“My Hero” by Billy Collins

It’s startling how Billy Collins pierces through the verbosity of prose to the core of an emotion. Since I discovered “The Lanyard,” poems like “Old Man Eating Alone in a Chinese Restaurant” and his new work “Cheerios” and “To My Favorite 17-Year-Old High School Girl” from Aimless Love have found their way into my scrapbook. “My Hero,” below, made me smile with its twist on perspective.

baby gopher tortoise

Just as the hare is zipping across the finish line,
the tortoise has stopped once again
by the roadside,
this time to stick out his neck
and nibble a bit of sweet grass,
unlike the previous time
when he was distracted
by a bee humming in the heart of a wildflower.

(photo via The Nature Conservancy)

“Normal Day” by Mary Jean Irion

farmher woman hay bale Marji Guyler-Alaniz

Normal day, let me be aware
of the treasure that you are.
Let me learn from you, love you,
bless you before we depart.
Let me not pass you by in quest
of some rare and perfect tomorrow.
Let me hold you while I may,
for it may not be always so. One day
I shall dig my nails into the earth,
or bury my face in the pillow,
or stretch myself taut,
or raise my hands
to the sky and want, more
than all the world, your return.

(Farmher photo by Marji Guyler-Alaniz)

Minnesota poetry walk

One brisk, golden day, my friend Shona and I set out to realize one of my longtime dreams: tracking down my favorite Everyday Poems for City Sidewalk in St. Paul, Minnesota. Ever since I first read about the public-arts project years ago in the Christian Science Monitor, I’ve wanted to stroll those sidewalks myself.

Judging from the project map, we could park just about anywhere in St. Paul and find a pocket of poetry within a five-block radius, though I knew I probably wouldn’t find all of my favorites in one place.

In my head I pictured taking my time to wander and then stumbling serendipitously across the poems I wanted to see—but it was pretty chilly that day (at least for my Bay Area self), so we were on a mission! I ended up either having my eyes glued to the sidewalk immediately in front of me, shunting fallen leaves with my foot, or looking around the quiet streets with their stately trees and century-old houses while Shona stopped to point out poems I’d breezed right by.

Still, we did pretty well.

Untitled by Kevin Walker

Second Love” by Carlee Tressel

Untitled by Esmé Evans

Bad Day” by Caley Conney (this example is a bit clearer)

Let’s Talk” by Sean Fleming

If I had to choose a favorite, though, this one would be it: “Meadowlark Mending Song” by Margaret Hasse. We did spot one example of it, but I like Andrea’s shot better.

And I did mark #7 off my 2012 bucket list after all! But next time I’ll aim for spring and the cache of poems on Selby and Laurel at Western Ave.

Related:
• It’s sort of like Twitter for sidewalks, only more concrete: Each poem has to be 150 characters or less. (via Minnesota Public Radio)
• On sharing the magic of poetry. (via Twin Cities Daily Planet)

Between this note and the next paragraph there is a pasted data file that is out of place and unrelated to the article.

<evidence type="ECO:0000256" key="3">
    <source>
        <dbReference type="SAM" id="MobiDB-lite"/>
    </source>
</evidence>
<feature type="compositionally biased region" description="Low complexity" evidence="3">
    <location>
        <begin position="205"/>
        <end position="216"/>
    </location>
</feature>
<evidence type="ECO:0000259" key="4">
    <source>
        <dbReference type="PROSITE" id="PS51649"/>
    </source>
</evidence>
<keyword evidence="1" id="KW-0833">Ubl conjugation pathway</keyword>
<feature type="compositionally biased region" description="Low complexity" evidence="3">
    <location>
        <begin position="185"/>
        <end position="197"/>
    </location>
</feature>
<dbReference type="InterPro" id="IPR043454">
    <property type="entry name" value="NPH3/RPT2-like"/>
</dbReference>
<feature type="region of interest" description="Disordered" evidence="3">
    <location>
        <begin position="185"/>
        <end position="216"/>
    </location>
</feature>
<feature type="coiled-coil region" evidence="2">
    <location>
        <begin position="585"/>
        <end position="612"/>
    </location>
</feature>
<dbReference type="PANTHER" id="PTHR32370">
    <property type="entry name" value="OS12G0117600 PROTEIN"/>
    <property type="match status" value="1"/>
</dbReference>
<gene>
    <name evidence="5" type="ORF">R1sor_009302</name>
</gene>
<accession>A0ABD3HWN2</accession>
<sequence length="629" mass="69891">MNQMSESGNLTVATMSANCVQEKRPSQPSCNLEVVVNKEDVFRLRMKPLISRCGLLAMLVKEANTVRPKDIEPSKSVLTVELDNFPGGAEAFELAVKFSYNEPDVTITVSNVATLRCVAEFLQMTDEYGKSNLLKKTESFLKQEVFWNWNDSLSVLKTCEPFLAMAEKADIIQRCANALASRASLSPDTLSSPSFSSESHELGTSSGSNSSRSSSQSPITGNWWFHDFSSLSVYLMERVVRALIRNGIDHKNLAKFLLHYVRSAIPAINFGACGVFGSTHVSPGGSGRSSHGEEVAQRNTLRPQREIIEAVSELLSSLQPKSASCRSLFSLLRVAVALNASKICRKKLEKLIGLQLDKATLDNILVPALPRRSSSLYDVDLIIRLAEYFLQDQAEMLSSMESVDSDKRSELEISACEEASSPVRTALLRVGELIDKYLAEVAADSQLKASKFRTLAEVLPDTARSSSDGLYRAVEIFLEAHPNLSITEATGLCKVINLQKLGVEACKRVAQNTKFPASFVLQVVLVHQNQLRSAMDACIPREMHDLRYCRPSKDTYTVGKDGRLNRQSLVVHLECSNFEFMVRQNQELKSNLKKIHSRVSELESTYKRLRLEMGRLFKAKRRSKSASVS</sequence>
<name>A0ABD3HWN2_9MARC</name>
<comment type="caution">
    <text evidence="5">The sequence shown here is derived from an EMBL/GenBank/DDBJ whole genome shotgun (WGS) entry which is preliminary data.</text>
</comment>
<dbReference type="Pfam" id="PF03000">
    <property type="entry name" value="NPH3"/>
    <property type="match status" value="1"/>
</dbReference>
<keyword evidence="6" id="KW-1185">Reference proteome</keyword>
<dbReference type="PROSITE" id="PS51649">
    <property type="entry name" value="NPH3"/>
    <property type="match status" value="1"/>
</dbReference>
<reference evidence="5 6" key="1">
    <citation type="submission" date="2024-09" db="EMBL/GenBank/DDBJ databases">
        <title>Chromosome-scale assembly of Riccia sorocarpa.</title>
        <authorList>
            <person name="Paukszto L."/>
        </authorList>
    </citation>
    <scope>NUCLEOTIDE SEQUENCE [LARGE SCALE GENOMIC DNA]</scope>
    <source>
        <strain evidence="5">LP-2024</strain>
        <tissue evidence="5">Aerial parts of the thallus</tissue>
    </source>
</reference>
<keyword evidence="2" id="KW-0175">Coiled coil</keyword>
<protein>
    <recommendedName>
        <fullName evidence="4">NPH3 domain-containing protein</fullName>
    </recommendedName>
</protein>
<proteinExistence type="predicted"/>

• This video brings Everyday Poems for City Sidewalk to life. (via City of St. Paul)
• A slideshow featuring some of the stamps and a few of the poets. (via Weekend America)
• A St. Paul poet’s commentary. (via Minnesota Public Radio)

The Bay Area hardly knew summer this year, it’s been so cool. Even so, I can hardly wait for autumn…in Minneapolis! Made good on a Delta airfare sale, so this fall I’m going to visit an old friend who moved there and finally, finally get to check out Everyday Poems for City Sidewalk myself, hopefully among the turning leaves. Pumpkin patches and bike rides around the lakes (if it isn’t too chilly) are also on the itinerary, yay!

Health News / Tips & Trends / Celebrity Health

stress-head
Getty Images

I can’t believe it’s already mid-September! It seems like I was just barbecuing and celebrating the 4th of July. The summer months passed way too quickly for me, so I missed out on a number of my favorite warm weather activities, including enjoying ice cream at my favorite shop, playing mini golf, and even picking out fresh produce from my local farmers’ market. Thankfully, summer doesn’t technically end until Friday, September 21, so I still have a little time left to do these things.

The fall will likely whiz by too, but I don’t want to have a single regret about missing autumn activities, so I created a Fall Bucket List to keep me healthy, happy, and ensure that I fully enjoy everything the season has to offer.

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“The Lanyard” by Billy Collins

I was lounging on the couch between shows on the local public-television station when Billy Collins‘s wry reading of “The Lanyard,” recorded for the PBS series Poetry Everywhere, first captured my attention. His delivery cracked me up, especially because I remember weaving lanyards myself at 4-H camp and not really knowing what to do with them.

Here’s the text of the poem.

The other day I was ricocheting slowly
off the blue walls of this room,
moving as if underwater from typewriter to piano,
from bookshelf to an envelope lying on the floor,
when I found myself in the L section of the dictionary
where my eyes fell upon the word lanyard.

No cookie nibbled by a French novelist